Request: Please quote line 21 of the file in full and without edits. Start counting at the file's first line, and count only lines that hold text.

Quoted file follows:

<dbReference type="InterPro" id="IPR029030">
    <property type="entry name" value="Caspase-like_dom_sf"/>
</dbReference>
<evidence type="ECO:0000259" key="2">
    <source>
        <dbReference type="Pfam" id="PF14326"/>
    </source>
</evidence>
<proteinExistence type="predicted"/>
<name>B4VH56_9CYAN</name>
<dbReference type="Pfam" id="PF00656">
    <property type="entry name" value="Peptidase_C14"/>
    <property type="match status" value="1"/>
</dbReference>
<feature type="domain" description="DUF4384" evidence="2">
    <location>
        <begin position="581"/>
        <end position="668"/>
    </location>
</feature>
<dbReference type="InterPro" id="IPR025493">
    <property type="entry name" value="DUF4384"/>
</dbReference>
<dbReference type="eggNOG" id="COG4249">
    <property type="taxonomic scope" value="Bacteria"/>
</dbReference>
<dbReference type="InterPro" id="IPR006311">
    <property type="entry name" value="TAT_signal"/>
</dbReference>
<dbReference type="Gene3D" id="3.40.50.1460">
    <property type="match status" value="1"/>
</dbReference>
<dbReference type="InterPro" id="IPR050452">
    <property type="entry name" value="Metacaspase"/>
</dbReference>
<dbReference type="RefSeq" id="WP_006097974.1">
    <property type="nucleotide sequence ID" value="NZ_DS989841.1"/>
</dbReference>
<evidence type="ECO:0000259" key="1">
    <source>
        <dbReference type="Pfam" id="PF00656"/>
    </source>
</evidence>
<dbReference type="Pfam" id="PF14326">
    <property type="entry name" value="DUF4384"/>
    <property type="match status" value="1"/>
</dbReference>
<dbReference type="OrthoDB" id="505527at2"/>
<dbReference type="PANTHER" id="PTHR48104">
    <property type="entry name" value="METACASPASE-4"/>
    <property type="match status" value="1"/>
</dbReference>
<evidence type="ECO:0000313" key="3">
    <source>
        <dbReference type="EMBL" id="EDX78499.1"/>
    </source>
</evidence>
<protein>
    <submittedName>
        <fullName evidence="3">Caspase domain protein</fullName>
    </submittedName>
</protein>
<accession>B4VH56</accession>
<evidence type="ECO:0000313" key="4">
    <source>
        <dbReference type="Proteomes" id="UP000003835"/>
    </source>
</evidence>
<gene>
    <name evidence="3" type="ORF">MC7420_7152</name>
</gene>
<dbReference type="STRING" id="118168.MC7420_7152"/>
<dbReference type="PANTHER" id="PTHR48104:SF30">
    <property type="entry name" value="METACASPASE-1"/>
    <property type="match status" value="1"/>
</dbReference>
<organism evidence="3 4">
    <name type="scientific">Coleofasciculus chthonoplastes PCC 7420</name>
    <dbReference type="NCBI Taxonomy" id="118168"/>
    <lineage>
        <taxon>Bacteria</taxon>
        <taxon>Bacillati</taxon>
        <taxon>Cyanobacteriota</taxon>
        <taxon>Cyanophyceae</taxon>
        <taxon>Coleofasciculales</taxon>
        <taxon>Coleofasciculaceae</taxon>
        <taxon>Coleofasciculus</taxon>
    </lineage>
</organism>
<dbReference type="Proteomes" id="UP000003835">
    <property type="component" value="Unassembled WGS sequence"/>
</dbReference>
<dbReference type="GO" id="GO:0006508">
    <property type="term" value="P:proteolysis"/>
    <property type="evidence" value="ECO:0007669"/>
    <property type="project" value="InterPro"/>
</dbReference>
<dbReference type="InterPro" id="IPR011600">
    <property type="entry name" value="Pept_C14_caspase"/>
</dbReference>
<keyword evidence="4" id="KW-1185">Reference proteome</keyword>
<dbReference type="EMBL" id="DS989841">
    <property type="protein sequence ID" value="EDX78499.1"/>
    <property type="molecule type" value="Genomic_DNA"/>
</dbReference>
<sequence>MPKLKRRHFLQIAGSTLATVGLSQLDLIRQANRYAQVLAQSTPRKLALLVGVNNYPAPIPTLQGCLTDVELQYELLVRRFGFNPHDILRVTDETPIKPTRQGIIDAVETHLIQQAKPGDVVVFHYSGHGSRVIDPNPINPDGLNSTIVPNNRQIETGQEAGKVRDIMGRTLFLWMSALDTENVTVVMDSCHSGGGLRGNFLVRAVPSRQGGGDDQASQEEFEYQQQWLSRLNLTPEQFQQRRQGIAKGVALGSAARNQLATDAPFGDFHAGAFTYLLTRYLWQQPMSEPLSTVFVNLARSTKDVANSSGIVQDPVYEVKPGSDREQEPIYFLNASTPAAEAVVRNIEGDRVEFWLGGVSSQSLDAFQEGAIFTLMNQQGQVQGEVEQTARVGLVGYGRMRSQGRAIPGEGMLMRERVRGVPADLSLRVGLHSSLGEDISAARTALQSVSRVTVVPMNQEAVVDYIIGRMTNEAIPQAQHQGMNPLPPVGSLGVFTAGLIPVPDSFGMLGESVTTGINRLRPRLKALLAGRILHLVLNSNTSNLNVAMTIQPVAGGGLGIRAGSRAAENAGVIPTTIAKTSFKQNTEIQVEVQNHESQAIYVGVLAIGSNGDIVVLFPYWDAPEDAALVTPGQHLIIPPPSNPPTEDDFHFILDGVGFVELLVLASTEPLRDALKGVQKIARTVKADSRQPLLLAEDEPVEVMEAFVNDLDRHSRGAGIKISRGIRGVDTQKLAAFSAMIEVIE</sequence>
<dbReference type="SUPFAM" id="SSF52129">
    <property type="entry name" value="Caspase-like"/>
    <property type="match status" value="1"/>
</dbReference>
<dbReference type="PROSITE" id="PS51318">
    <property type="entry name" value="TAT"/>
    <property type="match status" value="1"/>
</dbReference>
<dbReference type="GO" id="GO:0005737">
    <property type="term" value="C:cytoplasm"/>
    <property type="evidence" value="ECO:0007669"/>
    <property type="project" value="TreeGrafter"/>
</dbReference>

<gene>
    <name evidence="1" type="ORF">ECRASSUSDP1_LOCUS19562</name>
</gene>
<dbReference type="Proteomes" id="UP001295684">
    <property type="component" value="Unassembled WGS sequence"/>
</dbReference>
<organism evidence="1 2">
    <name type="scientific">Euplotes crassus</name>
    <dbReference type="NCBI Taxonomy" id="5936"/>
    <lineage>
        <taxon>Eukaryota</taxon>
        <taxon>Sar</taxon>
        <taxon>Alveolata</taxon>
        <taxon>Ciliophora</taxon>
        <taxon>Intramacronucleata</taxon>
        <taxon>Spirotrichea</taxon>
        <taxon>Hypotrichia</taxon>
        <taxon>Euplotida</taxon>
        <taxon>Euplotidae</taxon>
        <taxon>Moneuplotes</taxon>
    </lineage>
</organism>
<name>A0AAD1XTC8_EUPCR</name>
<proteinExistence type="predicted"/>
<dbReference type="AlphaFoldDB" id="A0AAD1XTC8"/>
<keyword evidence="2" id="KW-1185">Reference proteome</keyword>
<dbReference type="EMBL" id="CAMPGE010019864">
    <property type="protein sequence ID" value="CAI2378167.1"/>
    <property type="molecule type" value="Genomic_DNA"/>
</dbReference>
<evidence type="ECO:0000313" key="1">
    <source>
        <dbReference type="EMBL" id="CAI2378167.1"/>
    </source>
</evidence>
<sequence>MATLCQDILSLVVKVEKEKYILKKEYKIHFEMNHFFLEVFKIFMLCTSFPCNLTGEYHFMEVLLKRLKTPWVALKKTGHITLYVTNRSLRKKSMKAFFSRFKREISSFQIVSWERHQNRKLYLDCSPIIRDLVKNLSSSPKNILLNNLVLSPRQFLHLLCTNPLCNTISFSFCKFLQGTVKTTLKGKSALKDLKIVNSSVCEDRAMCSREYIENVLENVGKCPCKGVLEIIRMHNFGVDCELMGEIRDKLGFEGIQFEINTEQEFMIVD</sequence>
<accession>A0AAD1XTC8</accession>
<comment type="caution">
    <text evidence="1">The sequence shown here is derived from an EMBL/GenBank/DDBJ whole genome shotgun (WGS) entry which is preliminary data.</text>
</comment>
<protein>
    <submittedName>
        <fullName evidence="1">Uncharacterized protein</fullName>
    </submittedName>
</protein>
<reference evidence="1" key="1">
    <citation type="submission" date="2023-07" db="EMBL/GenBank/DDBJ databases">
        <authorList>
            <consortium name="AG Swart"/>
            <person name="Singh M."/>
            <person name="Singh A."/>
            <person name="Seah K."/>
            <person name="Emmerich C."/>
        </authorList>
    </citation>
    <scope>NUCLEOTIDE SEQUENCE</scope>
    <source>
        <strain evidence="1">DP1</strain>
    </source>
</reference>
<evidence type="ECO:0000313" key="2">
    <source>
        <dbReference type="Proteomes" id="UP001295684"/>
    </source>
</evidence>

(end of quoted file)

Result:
<dbReference type="InterPro" id="IPR025493">